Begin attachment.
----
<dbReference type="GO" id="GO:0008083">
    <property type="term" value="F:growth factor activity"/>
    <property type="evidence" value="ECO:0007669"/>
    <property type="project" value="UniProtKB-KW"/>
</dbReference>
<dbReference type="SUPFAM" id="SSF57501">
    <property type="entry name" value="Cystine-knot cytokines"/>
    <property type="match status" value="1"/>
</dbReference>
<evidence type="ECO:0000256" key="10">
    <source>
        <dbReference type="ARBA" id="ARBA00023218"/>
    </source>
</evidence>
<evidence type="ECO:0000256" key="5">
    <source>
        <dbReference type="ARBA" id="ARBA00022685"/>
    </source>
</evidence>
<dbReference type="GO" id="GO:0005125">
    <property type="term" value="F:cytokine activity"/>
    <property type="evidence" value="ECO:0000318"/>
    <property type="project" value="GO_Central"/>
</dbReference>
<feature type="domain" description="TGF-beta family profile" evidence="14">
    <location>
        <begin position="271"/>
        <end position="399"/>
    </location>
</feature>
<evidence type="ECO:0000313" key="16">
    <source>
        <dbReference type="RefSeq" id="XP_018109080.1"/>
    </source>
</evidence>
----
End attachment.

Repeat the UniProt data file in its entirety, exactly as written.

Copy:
<dbReference type="GO" id="GO:0008083">
    <property type="term" value="F:growth factor activity"/>
    <property type="evidence" value="ECO:0007669"/>
    <property type="project" value="UniProtKB-KW"/>
</dbReference>
<dbReference type="SUPFAM" id="SSF57501">
    <property type="entry name" value="Cystine-knot cytokines"/>
    <property type="match status" value="1"/>
</dbReference>
<evidence type="ECO:0000256" key="10">
    <source>
        <dbReference type="ARBA" id="ARBA00023218"/>
    </source>
</evidence>
<evidence type="ECO:0000256" key="5">
    <source>
        <dbReference type="ARBA" id="ARBA00022685"/>
    </source>
</evidence>
<dbReference type="GO" id="GO:0005125">
    <property type="term" value="F:cytokine activity"/>
    <property type="evidence" value="ECO:0000318"/>
    <property type="project" value="GO_Central"/>
</dbReference>
<feature type="domain" description="TGF-beta family profile" evidence="14">
    <location>
        <begin position="271"/>
        <end position="399"/>
    </location>
</feature>
<evidence type="ECO:0000313" key="16">
    <source>
        <dbReference type="RefSeq" id="XP_018109080.1"/>
    </source>
</evidence>